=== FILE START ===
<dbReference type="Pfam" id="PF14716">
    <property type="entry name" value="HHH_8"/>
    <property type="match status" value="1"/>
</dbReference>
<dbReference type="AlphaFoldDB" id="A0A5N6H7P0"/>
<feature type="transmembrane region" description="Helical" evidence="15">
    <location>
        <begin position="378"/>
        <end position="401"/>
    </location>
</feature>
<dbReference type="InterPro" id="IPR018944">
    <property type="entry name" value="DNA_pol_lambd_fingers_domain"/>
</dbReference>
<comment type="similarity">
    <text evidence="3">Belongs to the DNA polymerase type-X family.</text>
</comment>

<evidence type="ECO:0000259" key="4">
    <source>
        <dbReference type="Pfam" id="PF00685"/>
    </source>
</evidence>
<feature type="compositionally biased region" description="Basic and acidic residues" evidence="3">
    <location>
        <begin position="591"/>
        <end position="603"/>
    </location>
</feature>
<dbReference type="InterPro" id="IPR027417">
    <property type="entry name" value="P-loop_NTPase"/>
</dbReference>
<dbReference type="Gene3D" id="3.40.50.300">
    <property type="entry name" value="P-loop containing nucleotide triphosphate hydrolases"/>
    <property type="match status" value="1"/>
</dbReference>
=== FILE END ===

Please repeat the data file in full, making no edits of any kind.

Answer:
<dbReference type="Pfam" id="PF14716">
    <property type="entry name" value="HHH_8"/>
    <property type="match status" value="1"/>
</dbReference>
<dbReference type="AlphaFoldDB" id="A0A5N6H7P0"/>
<feature type="transmembrane region" description="Helical" evidence="15">
    <location>
        <begin position="378"/>
        <end position="401"/>
    </location>
</feature>
<dbReference type="InterPro" id="IPR018944">
    <property type="entry name" value="DNA_pol_lambd_fingers_domain"/>
</dbReference>
<comment type="similarity">
    <text evidence="3">Belongs to the DNA polymerase type-X family.</text>
</comment>

<evidence type="ECO:0000259" key="4">
    <source>
        <dbReference type="Pfam" id="PF00685"/>
    </source>
</evidence>
<feature type="compositionally biased region" description="Basic and acidic residues" evidence="3">
    <location>
        <begin position="591"/>
        <end position="603"/>
    </location>
</feature>
<dbReference type="InterPro" id="IPR027417">
    <property type="entry name" value="P-loop_NTPase"/>
</dbReference>
<dbReference type="Gene3D" id="3.40.50.300">
    <property type="entry name" value="P-loop containing nucleotide triphosphate hydrolases"/>
    <property type="match status" value="1"/>
</dbReference>